How to estimate a purchase price on a foreclosure fix and flip?

12 Replies

I'm looking to get started with fix and flips, I'm not 100% on how to estimate what to offer on a foreclosure. Is there a rule that I can use? I've heard about 65% of ARV, is that minus repairs? So if an ARV is $200k x 65%= $130k minus say $30k for repairs, so I can use $100k for my ideal purchase price? Thank you in advance. Nick

Yes, you are figuring correctly. The amount of profit is up to you and the amount of competition you have. We use 30% for foreclosures. Good luck!

@Nick Stango

I would think to determine how much are you trying to net on the flip? Then, what are the comps in that particular area? That should give you a good estimate of what you need to offer. Are you using the Flip calculator (by BP)?

I've put together a couple excel worksheets for fix and hold and fix and flip for buying foreclosures in North Carolina.  I can email those to you directly if you're interested.  We have bought many pre-foreclosures over the years and these have served me well.  

Be careful using formulas, they're not universal.  The reason people use 70% is 2-fold. 

1) A lot of hard money lenders won't lend past this LTV

2) This figures in 20% profit and 10% in fees/realtor commissions etc on the back end.

I'd suggest looking to see what other flippers are paying for similar houses in your area and working your numbers that way.  Look for flips in your target and see how much they paid, and then see how much they listed AND sold for.  That should give you a good idea of what your "70%" should be.

Like @Scot Howat said, be careful relying on formulas too much. They are a great way to run a quick analysis on a property, but you need to verify all of the numbers yourself. The formulas try to build in all of the costs/fees, but they can vary wildly in different parts of the country. I always like to get a solid estimate of the rehab, closing costs and holding costs and then add my desired profit margin on top of that. Learning to accurately estimate these costs, and the ARV is the key to success.

Originally posted by @Sarah Afflerbach :

I've put together a couple excel worksheets for fix and hold and fix and flip for buying foreclosures in North Carolina.  I can email those to you directly if you're interested.  We have bought many pre-foreclosures over the years and these have served me well.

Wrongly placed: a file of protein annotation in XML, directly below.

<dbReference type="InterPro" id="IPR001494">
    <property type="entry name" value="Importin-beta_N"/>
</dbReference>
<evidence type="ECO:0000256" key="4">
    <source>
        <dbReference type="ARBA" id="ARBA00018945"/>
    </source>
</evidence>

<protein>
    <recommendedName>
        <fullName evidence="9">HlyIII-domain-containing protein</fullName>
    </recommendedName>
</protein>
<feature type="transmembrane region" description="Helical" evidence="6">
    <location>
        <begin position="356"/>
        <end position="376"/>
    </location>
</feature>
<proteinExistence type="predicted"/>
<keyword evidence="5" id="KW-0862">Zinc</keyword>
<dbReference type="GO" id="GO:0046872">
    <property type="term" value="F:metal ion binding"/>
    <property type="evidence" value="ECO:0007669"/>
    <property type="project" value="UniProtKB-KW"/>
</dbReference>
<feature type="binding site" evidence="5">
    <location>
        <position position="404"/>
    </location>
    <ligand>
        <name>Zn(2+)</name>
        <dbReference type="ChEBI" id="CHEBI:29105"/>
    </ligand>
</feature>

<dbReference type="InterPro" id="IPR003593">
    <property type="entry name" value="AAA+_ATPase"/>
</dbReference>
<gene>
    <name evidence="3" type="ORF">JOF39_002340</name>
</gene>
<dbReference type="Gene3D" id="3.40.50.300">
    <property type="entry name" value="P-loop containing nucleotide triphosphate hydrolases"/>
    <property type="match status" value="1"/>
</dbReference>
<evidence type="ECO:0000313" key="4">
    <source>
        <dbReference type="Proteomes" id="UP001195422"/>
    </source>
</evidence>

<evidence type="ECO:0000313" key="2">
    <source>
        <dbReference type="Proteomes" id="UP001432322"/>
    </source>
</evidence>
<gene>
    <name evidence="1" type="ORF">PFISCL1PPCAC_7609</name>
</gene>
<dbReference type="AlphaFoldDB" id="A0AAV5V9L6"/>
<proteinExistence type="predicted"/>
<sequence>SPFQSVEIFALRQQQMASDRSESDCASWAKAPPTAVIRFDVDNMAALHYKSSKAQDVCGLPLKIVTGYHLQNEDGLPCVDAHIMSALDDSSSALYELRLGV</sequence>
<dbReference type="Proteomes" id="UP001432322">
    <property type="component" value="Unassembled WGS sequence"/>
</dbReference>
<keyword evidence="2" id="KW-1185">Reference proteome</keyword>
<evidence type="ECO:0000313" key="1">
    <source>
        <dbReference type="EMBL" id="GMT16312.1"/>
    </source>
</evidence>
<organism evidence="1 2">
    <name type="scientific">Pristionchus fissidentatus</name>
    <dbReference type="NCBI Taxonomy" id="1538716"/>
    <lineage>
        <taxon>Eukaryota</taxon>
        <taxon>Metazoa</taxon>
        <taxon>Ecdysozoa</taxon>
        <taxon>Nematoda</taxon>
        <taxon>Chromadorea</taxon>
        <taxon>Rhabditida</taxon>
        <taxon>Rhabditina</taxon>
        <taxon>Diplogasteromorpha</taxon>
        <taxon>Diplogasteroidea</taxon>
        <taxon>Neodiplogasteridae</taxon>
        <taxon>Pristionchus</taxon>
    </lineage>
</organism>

Id love to check out the spreadsheets as well Sarah

I can be reached at [email protected]

I just sent them to you...let me know if you have any questions!

Sarah

@Stephen Seaberry an easy way to see what they purchased the house for is in the tax record. As an agent, i look at the most recent deed transfers, or MLS listings if they are available.

I use Redfin,com but's it's not available in all areas.  Its just like Realtor.com.

What I do is I pull up sold comps in the last 3-6 months and I find flips.  They should be pretty easy to identify, especially if that's your niche.  The 4 things I look at are....

1) How much did they  buy it for

2) The margin (bought price vs sales price %)

3) The level of rehab that they did (paint/carpet, new kitchen, full gut rehab etc)

4) How long it took from purchase to new listing (rehab time)

Here's an example in my area.

This is the sold listing

https://www.redfin.com/IL/Streamwood/509-S-Park-Bl...

If you scroll down to the Property History section, there's a link to view the MLS listing when the investor bought the house, and you can see the price.

Here's the original MLS listing link

https://www.redfin.com/IL/Streamwood/509-S-Park-Bl...

In this case you can see that he bought it for 90k and sold it for 159k (56% of ARV)

Aside from renovating the whole house, they also added a bath.

Hope that helps.

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